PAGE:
Toy Symphony" triumphantly overcomes the Oz entertainment industry's constant lament -- that projects for film and stage are fast-tracked into production without sufficient development.
Toy Symphony” triumphantly overcomes the Oz entertainment industry’s constant lament — that projects for film and stage are fast-tracked into production without sufficient development. Michael Gow’s first script in a decade is superbly crafted and thoroughly textured, springing to life under the tight but playful direction of Company B topper Neil Armfield.
Focusing on a man in the grip of writer’s block who attempts to come to terms with his past in order to better face his future, the play features a terrific cast, extensively utilized, and allows Company B to ends its banner year — which included bumper profits from hit political satire “Keating! The Musical” — on a high note.
Gow appears to have borrowed from his own life to create the story of Roland (Richard Roxburgh), a drug-addled playwright rendered professionally mute following a legal victory over a woman who accused him of plagiarism. The longtime artistic director of Queensland Theater Company, Gow won a similar battle over his last play, “Sweet Phoebe.”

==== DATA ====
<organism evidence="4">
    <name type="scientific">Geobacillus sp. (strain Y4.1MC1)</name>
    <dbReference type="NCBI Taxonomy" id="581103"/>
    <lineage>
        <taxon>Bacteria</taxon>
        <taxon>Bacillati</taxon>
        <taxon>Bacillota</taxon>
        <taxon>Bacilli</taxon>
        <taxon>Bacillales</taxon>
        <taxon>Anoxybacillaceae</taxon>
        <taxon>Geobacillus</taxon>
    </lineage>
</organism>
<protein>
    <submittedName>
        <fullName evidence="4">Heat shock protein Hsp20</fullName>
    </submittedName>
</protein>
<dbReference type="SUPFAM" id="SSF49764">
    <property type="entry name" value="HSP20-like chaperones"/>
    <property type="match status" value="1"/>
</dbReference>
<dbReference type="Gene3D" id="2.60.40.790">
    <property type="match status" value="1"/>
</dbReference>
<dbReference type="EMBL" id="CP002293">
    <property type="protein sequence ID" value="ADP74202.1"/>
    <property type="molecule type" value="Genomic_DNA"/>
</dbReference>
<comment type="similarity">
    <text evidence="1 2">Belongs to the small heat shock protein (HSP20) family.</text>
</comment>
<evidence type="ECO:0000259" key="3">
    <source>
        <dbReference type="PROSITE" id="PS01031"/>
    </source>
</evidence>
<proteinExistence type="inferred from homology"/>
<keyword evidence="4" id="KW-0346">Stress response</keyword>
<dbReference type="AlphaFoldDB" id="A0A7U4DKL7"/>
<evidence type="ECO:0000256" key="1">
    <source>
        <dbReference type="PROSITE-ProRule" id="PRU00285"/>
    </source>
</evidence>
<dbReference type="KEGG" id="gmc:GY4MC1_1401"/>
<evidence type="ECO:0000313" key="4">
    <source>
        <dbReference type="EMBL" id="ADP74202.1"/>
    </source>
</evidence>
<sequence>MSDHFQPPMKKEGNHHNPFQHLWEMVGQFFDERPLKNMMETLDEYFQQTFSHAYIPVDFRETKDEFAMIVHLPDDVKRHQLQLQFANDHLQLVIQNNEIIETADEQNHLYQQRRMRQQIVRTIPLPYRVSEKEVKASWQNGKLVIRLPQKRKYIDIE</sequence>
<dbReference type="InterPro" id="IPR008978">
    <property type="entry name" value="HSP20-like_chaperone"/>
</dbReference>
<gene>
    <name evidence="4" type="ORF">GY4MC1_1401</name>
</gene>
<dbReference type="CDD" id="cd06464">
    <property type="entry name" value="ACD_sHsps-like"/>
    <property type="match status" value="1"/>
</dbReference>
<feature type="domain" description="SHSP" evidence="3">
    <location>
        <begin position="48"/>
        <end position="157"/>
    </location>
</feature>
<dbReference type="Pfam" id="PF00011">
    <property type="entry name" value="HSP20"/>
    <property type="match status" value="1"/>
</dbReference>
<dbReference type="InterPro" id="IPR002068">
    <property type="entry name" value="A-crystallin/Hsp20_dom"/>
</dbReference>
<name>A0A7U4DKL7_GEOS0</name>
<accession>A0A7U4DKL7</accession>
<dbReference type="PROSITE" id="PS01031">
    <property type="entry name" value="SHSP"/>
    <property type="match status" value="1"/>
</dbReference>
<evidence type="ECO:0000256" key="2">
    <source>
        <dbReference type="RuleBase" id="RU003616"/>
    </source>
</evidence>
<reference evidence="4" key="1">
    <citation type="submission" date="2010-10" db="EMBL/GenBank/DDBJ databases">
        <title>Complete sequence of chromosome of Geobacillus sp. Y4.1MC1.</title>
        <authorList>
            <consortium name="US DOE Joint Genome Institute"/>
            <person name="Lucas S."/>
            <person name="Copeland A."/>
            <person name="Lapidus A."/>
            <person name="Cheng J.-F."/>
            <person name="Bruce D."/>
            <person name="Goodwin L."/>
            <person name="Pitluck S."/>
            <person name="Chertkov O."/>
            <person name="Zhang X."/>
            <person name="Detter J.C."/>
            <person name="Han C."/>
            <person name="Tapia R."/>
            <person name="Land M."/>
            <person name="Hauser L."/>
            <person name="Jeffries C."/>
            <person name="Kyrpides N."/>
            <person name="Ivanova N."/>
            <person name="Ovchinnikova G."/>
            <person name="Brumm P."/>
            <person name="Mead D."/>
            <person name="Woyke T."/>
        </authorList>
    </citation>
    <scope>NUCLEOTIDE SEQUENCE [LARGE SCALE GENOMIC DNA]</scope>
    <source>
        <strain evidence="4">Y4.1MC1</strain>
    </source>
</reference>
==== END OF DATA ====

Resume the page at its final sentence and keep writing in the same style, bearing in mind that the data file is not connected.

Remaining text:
In therapy sessions, Roland recalls real and imagined characters from his childhood, including stern but benevolent school teacher Mrs. Walkham (Monica Maughan), who urges her young patient to channel his fertile imagination into a play, which he calls “Toy Symphony.”
Gow’s play jumps about — from being bullied as a youth to becoming a bully himself in adulthood — with numerous threads and scenes creating a full picture of Roland. If, indeed, the work is autobiographical, Gow is fearless in exposing his ugly side.
For the cast, “Toy Symphony” is exhausting stuff, with Russell Dykstra, Justine Clarke and Guy Edmonds each juggling three substantial characters plus a handful of costumed walk-throughs, such as Alexander the Great. The superb attention to detail in the performances and the character-defining costumes fill the bare gray stage more intriguingly than a fancy set could have.